Under a new rule proposed by the NCAA, offenses that snap the ball too quickly would be penalized.
In what it says is an attempt to improve the safety of players in this era of Mach speed offenses, the NCAA Football Rules Committee has recommended a rules change that will allow defensive substitutions within the first 10 seconds of the 40-second play clock.
The offense that snaps the ball before the play clock hits 29 seconds would be assessed a 5-yard, delay-of-game penalty.
Last year, Alabama coach Nick Saban and Arkansas coach Bret Bielema argued that rules needed to be changed to improve the safety of defensive players.
“This rules change is being made to enhance student-athlete safety by guaranteeing a small window for both teams to substitute,” said Air Force coach Troy Calhoun, chair of the committee that met for two days this week in Indianapolis. “As the average number of plays per game has increased, this issue has been discussed with greater frequency by the committee in recent years and we felt like it was time to act in the interests of protecting our student-athletes.”
From the NCAA.org press release on the proposed rule change:
The committee discussed the issue thoroughly before coming to the conclusion that defensive teams should be allowed some period of time to substitute. The committee believes that 10 seconds provides sufficient time for defensive player substitutions without inhibiting the ability of an offense to play at a fast pace. Research indicated that teams with fast-paced, no-huddle offenses rarely snap the ball with 30 seconds or more on the play clock. This rules proposal also aligns with a request from the Committee on Competitive Safeguards and Medical Aspects of Sports that sport rules committees review substitution rules in regards to player safety.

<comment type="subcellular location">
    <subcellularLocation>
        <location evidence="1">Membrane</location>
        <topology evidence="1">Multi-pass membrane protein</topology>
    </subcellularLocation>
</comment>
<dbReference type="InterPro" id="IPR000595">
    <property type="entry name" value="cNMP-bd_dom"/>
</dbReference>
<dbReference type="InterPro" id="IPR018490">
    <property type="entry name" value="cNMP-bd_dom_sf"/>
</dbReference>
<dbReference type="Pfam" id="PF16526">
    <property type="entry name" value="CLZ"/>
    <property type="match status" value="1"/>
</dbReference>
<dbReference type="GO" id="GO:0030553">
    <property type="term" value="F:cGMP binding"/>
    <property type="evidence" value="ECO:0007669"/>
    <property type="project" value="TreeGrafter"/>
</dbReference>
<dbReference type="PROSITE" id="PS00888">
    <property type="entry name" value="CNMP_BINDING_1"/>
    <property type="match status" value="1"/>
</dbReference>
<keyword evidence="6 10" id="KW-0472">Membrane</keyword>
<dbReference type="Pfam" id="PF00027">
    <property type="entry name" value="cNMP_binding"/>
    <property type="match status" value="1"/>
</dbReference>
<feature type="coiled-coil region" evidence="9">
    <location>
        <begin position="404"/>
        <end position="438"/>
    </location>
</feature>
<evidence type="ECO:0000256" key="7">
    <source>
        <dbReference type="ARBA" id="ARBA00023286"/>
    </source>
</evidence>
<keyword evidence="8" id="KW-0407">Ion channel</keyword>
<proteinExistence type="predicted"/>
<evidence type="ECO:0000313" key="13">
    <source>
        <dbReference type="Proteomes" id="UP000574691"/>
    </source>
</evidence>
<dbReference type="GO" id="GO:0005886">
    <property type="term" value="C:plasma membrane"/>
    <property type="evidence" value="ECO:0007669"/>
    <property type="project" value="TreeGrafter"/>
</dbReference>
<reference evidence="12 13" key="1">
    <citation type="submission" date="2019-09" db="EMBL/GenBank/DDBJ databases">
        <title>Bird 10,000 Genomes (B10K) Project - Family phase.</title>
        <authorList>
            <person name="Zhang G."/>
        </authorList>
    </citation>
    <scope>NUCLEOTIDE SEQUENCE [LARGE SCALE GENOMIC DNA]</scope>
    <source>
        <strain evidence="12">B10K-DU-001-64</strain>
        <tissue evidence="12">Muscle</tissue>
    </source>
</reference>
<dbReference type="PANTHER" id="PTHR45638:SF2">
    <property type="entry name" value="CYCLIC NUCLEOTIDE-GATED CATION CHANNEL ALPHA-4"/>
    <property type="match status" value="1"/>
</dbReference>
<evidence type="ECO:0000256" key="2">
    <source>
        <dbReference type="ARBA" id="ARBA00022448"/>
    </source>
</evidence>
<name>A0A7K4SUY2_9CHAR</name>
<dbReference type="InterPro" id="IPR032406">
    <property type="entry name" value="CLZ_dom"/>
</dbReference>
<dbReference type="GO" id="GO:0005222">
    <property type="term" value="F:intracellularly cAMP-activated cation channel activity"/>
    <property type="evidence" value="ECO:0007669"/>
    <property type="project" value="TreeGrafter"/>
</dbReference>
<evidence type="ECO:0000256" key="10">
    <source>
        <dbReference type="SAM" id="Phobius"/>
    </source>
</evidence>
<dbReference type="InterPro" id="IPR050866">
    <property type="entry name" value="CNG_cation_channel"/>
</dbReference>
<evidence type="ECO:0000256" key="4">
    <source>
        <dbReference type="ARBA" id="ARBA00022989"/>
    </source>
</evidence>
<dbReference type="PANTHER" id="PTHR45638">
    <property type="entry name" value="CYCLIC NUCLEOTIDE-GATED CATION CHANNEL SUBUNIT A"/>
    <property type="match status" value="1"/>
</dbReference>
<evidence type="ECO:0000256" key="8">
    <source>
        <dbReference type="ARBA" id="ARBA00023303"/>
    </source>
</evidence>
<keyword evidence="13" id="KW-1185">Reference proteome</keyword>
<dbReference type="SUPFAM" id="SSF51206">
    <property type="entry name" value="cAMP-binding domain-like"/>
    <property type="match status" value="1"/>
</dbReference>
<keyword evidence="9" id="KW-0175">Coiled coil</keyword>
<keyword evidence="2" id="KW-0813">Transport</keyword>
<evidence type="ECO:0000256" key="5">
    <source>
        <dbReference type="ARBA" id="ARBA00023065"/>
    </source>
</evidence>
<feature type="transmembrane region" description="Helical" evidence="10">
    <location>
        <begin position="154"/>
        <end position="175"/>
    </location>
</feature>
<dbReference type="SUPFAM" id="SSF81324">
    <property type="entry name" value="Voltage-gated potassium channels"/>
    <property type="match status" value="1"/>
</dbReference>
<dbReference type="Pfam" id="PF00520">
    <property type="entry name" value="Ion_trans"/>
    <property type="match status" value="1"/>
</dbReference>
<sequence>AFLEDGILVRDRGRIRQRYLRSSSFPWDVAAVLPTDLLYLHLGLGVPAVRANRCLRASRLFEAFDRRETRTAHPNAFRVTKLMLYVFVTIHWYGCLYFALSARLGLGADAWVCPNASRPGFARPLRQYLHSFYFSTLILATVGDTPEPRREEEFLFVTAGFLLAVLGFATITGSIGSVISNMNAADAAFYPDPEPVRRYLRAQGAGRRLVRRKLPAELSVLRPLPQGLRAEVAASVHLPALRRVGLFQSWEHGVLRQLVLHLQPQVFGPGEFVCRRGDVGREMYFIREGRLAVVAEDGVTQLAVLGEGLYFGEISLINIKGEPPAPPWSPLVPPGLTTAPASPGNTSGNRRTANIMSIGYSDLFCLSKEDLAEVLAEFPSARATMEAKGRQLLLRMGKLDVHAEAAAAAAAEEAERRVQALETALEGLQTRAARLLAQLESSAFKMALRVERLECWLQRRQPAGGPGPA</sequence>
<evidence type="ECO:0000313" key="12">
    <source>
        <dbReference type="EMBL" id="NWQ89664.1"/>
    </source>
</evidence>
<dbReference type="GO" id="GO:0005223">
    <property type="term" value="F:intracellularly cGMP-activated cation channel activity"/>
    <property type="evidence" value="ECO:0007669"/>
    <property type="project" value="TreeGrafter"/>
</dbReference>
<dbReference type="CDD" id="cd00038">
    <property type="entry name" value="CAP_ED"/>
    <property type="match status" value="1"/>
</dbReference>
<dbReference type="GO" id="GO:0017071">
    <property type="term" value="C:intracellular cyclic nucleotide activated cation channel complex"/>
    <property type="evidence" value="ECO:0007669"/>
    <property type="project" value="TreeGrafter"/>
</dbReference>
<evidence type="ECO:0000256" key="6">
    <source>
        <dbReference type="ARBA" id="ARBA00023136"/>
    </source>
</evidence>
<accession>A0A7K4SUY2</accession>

An exception to the proposed rule would be made during the final two minutes of each half.
The proposals would have to be approved by the NCAA Playing Rules Oversight Panel, which will review the proposals March 6. If approved, the rules would be implemented for the 2014 season.
The rules committee has also suggested a relaxation of the targeting rule implemented for the 2013 season. Under the new proposal, if an instant replay official rules that a player’s disqualification should not have occurred because of the targeting rule — and if the targeting foul is not accompanied by another personal foul — the accompanying 15-yard penalty for targeting should not be enforced.
So I hear the football rules committee wants to slow the game down and make you wait ten seconds to snap–and penalty is delay of game!#wow
— Rich Rodriguez (@CoachRodAZ) February 12, 2014
One coach I texted about the proposed 10-second rule replied: "Is that real? I thought it was a joke. No way that passes."
— Stewart Mandel (@slmandel) February 12, 2014